With the implementation of an institutional repository, librarians at the University of Vermont (UVM) began receiving inquiries about data management. In an effort to explore research data management roles for librarians at UVM the author led workshops based on Module One of the New England Collaborative Data Management Curriculum (NECDMC) with two audiences. In addition, the author consulted with faculty and staff from around the university to ascertain their support of research data management and integrate that information into the workshops. The first workshop was directed at UVM librarians and resulted in an understanding of their willingness to engage with research data management patron services. The second workshop was conducted for students and faculty. It built upon the first workshop and, in addition, experimented with a sixty-minute version of the NECDMC module. This second workshop will be added to an existing series of Dana Library workshops for graduate students and early-career researchers in fall 2014.
Setting and Objective:
From January-March 2014, three librarians from the University of Washington (UW) taught a course in research data management as a pilot for the New England Collaborative Data Management Curriculum (NECDMC). The goals of the workshops were to a) pilot the NECDMC curriculum to see how effective it was as an out-of-the box solution for teaching research data management (RDM), and b) to gauge interest in an RDM class among certain UW student populations, and c) to teach UW’s first RDM workshop offered to non-librarians.
Design and Methods:
The NECDMC consists of 7 modules that can be taught independently or as a series. UW decided to teach all seven modules consecutively, as one-hour long weekly workshops. Each module included a lecture and activity or discussion. We taught at one location on upper campus, and live-streamed the lecture to another location in the Health Sciences Library. Each module was assessed at the end of the class.
Interest in a research data management class is high; however, retention for a non-credit, 7-week class is low. Individual assessments show that students thought the content was important and well-delivered.
Based on registration, graduate students at UW in many disciplines are interested in learning research data management skills. A non-credit, 7-week class had low retention; another type of class structure might increase retention. The NECDMC curriculum is an excellent framework, but modification to individual modules are necessary to provide a thorough and localized curriculum specific to one institution.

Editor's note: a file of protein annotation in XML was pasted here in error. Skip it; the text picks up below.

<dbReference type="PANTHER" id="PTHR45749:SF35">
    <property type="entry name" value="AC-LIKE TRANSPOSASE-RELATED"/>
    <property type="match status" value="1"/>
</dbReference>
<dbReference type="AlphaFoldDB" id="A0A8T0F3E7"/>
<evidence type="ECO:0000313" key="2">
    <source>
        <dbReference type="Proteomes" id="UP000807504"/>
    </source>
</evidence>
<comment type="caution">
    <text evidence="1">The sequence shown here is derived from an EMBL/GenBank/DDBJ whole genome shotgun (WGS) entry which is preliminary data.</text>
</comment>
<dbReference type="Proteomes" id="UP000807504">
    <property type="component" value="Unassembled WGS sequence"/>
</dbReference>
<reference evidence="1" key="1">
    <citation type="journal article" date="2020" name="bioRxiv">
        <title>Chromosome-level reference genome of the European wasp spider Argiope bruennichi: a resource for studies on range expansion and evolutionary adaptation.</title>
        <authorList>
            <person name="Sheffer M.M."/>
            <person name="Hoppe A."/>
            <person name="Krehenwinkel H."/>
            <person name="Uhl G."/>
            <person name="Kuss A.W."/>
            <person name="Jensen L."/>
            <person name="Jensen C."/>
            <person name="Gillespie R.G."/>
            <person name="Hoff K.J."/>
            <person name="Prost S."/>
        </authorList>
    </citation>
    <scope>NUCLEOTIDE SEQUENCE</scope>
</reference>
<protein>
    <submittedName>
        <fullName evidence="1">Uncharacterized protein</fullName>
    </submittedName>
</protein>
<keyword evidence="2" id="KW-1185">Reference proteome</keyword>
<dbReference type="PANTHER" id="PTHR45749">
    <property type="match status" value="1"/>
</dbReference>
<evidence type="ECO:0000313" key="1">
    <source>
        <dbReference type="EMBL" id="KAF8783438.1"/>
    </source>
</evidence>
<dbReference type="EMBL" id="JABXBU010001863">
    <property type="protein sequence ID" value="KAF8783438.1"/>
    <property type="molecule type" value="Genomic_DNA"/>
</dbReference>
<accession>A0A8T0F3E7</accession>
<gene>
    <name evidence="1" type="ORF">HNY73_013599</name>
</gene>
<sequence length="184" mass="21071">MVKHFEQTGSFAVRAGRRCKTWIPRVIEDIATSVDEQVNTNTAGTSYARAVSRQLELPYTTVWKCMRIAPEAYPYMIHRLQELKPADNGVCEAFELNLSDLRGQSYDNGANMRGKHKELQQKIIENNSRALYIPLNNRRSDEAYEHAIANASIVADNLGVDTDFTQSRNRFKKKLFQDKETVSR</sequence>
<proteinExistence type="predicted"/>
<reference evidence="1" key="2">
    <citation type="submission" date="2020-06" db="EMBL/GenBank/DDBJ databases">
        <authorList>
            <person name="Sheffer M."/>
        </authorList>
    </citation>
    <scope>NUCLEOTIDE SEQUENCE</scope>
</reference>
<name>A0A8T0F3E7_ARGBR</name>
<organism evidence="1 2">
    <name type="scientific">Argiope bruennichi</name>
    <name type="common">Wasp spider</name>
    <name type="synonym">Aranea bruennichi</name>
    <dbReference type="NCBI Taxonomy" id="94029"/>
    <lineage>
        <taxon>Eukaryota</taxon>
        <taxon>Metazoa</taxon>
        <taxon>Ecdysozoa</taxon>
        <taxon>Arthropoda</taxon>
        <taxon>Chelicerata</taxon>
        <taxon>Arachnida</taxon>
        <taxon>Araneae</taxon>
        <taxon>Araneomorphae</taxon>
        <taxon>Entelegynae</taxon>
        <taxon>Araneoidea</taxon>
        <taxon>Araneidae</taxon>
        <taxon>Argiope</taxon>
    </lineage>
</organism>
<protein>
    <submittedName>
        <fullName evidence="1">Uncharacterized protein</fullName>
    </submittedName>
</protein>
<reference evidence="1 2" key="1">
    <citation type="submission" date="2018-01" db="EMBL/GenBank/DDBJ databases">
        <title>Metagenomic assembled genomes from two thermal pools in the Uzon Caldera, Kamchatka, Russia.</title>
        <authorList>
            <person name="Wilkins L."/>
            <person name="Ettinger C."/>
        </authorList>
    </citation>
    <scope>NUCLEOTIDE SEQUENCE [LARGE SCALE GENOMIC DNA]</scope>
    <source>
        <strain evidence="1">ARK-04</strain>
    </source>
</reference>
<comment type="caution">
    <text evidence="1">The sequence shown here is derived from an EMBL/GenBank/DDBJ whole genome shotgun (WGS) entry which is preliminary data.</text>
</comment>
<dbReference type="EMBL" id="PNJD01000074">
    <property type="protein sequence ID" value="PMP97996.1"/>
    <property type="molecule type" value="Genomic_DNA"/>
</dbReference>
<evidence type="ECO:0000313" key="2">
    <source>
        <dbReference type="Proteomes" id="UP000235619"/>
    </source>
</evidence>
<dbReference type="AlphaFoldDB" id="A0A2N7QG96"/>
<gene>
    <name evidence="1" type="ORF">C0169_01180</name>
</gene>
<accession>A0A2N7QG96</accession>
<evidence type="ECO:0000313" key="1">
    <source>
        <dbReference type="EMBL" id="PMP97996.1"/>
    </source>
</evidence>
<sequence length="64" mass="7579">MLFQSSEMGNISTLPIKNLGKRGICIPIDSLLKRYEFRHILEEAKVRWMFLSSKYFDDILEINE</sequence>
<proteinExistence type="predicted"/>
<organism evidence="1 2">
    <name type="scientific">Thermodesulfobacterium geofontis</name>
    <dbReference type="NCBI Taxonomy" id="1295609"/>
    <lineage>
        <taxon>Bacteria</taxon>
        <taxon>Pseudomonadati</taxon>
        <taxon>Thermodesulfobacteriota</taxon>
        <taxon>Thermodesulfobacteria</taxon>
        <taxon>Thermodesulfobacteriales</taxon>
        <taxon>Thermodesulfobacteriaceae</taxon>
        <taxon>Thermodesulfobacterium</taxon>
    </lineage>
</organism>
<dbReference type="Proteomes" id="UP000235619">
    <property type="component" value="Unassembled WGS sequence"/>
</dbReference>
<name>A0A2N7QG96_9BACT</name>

The need for a curriculum designed for librarians to use for teaching STEM research data management skills to their constituents from diverse STEM disciplines has been widely identified. (Qin and D’Ignazio 2010). From 2012-2014, a collaborative group of New England librarians, led by a project team from the University of Massachusetts Medical School, developed lecture notes, presentation slides, assignments, readings, and case studies for teaching research data management. The New England Collaborative Data Management Curriculum (NECDMC) is unique in its flexibility; providing subject agnostic instructional materials in a modular format for teaching common data management best practices along with a suite of teaching cases illustrating data management in disciplinary contexts. This article is a follow-up to the “Teaching Research Data Management: An Undergraduate/Graduate Curriculum (Piorun et al. 2012) that was published in the Journal of eScience Librarianship.
JESLIB Editor Elaine R. Martin introduces the articles in Volume 3, Issue 1 by discussing data literacy and the various forms of library services designed to support it. Martin highlights that librarians are already taking advantage of the opportunity to provide data support services and that the articles in this issue can serve as a point of reference for developing further data services and strategies for service development.
There is a scarcity of practical guidance for developing data services in an academic library. Data services, like many areas of research, require the expertise and resources of teams spanning many disciplines. While library professionals are embedded into the teaching activities of our institutions, fewer of us are embedded in research activities occurring across the full life cycle. The significant challenges of managing, preserving, and sharing data for reuse demand that we take a more active role. Providing support for funder data management plans is just one option in the data services landscape. Awareness of the institutional and library culture in which we operate places an emphasis on the importance of relationships. Understanding the various cultures in which our researchers operate is crucial for delivering data services that are relevant and utilized. The goal of this article is to guide data specialists through this landscape by providing key resources and strategies for developing locally relevant services and by pointing to active communities of librarians and researchers tackling the challenges associated with digital research data.